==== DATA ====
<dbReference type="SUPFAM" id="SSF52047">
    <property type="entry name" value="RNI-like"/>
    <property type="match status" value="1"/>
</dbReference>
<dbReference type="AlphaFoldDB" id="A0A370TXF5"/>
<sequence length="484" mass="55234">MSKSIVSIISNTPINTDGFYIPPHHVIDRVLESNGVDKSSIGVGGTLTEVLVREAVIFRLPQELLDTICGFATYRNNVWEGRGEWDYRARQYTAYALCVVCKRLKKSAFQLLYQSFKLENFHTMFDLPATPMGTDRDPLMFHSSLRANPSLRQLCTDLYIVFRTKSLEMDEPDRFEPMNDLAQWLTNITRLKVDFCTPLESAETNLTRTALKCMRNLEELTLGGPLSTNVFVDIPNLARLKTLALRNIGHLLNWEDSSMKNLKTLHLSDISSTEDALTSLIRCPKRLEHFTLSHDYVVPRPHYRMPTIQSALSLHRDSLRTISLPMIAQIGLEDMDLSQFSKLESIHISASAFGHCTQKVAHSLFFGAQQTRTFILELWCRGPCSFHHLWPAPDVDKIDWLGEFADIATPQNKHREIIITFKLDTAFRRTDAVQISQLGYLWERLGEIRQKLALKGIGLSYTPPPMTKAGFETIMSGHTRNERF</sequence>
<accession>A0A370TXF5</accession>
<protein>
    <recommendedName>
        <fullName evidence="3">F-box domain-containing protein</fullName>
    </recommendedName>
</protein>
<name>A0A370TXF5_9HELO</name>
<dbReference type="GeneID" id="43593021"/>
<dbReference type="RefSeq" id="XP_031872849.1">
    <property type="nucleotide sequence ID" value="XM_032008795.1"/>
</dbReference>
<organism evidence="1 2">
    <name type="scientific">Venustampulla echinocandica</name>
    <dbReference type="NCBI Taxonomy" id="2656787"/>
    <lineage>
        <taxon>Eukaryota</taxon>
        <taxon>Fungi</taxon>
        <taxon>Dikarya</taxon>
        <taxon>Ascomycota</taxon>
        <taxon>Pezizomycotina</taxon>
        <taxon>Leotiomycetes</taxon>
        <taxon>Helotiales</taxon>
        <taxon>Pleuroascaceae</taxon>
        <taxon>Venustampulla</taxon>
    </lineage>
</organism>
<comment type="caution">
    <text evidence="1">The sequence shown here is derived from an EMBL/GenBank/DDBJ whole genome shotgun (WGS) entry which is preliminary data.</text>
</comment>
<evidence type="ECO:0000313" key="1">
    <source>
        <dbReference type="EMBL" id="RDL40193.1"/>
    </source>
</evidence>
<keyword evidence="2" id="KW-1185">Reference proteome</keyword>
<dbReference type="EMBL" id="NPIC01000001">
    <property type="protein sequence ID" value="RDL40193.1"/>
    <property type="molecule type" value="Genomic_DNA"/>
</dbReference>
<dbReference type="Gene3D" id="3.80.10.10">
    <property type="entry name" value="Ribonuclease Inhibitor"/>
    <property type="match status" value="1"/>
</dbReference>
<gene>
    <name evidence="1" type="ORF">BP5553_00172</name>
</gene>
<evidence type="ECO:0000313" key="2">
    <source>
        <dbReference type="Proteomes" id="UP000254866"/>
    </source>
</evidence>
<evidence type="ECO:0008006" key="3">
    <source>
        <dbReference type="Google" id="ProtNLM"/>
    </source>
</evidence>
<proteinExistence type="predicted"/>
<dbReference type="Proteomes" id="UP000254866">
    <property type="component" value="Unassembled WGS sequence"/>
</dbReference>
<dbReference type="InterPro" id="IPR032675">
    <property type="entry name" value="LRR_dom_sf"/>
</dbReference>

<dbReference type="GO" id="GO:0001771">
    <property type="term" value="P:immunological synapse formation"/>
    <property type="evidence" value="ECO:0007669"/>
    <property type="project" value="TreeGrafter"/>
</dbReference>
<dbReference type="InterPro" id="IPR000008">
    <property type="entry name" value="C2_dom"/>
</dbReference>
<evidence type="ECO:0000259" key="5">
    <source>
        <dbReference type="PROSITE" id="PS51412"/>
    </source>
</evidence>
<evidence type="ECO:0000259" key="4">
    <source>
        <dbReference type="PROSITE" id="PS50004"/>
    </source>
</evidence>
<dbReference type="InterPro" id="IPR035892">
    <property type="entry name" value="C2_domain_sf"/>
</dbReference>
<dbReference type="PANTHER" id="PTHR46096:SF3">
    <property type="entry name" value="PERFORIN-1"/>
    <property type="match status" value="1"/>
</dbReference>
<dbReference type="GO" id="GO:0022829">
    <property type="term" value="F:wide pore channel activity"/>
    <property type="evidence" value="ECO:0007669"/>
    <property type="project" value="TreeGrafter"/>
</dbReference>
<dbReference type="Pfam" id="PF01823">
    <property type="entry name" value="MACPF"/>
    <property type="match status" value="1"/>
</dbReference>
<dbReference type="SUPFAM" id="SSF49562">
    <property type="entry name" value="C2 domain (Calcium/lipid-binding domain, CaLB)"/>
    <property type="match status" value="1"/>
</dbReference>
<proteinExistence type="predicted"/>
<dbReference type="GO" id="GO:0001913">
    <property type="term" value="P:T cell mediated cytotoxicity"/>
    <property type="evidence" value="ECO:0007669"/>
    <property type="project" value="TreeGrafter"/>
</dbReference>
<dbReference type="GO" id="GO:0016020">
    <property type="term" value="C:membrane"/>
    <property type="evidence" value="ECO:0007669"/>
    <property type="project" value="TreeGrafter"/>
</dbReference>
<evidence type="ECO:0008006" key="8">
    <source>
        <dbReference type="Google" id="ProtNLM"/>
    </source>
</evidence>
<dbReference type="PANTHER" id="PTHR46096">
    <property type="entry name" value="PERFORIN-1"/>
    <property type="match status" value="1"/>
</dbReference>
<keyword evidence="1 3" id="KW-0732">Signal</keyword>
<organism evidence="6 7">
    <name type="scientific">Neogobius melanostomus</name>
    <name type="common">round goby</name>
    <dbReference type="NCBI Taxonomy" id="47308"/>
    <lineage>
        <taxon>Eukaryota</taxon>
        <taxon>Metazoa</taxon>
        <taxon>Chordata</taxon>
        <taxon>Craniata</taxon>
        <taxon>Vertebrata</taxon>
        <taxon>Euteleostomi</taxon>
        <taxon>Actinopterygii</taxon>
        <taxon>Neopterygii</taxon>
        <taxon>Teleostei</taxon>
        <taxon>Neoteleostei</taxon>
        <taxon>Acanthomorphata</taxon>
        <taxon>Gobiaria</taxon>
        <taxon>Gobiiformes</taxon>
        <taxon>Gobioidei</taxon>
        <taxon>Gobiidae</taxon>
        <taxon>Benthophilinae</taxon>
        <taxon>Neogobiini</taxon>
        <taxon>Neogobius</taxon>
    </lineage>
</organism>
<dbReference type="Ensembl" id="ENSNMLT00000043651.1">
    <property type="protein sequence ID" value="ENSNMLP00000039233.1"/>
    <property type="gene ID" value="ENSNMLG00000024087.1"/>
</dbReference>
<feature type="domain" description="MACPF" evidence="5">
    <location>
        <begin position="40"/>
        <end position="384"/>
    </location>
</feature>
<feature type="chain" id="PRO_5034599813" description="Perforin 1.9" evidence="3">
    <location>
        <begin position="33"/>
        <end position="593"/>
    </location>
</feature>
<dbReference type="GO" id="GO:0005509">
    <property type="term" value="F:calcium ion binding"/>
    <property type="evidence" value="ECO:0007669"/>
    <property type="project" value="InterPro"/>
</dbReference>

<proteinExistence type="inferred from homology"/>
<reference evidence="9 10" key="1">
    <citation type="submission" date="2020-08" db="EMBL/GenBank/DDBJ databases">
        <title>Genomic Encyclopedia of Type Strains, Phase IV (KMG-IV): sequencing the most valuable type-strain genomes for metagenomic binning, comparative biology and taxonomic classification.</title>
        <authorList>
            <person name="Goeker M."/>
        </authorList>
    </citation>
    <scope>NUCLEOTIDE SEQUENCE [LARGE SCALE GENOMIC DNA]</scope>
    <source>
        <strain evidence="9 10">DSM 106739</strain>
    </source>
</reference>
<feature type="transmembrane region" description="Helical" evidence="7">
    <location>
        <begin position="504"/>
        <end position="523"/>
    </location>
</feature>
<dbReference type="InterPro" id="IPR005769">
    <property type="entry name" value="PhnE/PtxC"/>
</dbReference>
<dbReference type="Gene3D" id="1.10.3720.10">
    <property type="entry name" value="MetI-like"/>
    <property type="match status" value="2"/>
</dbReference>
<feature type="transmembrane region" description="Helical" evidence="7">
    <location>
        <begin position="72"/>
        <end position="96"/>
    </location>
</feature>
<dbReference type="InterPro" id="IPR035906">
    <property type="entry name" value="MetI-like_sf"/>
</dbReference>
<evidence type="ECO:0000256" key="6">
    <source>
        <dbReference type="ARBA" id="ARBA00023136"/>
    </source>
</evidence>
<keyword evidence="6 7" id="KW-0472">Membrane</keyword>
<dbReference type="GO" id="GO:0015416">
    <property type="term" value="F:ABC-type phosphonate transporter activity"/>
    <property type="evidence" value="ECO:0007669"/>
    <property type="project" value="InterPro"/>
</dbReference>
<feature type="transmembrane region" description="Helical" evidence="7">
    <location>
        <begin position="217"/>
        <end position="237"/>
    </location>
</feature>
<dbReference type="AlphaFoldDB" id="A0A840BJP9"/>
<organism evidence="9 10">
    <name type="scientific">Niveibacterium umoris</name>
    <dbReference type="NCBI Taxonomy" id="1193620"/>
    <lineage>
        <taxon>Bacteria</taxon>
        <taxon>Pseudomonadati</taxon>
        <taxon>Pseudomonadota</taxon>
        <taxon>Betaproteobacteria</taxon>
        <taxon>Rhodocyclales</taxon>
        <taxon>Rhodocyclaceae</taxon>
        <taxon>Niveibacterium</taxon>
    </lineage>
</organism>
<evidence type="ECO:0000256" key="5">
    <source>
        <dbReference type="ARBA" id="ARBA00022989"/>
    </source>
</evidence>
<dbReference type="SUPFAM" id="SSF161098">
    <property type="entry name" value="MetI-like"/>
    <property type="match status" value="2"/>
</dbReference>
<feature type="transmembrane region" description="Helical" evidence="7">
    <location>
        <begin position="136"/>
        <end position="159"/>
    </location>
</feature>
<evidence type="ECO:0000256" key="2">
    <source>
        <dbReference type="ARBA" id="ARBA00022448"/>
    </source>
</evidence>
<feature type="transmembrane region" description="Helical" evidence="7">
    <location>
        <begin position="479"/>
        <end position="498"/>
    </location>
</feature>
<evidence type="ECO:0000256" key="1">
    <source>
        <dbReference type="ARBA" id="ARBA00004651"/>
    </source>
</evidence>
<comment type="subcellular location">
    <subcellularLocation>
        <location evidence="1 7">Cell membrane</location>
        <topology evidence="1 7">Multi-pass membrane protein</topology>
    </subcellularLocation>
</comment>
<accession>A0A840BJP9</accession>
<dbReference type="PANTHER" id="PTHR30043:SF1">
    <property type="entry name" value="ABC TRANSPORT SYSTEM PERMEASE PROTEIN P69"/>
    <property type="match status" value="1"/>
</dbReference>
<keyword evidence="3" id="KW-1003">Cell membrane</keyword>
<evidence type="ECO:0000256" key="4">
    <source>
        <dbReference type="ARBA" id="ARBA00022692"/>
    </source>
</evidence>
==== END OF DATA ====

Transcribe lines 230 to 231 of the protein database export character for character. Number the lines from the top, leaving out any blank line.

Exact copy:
    <dbReference type="NCBI Taxonomy" id="1193620"/>
    <lineage>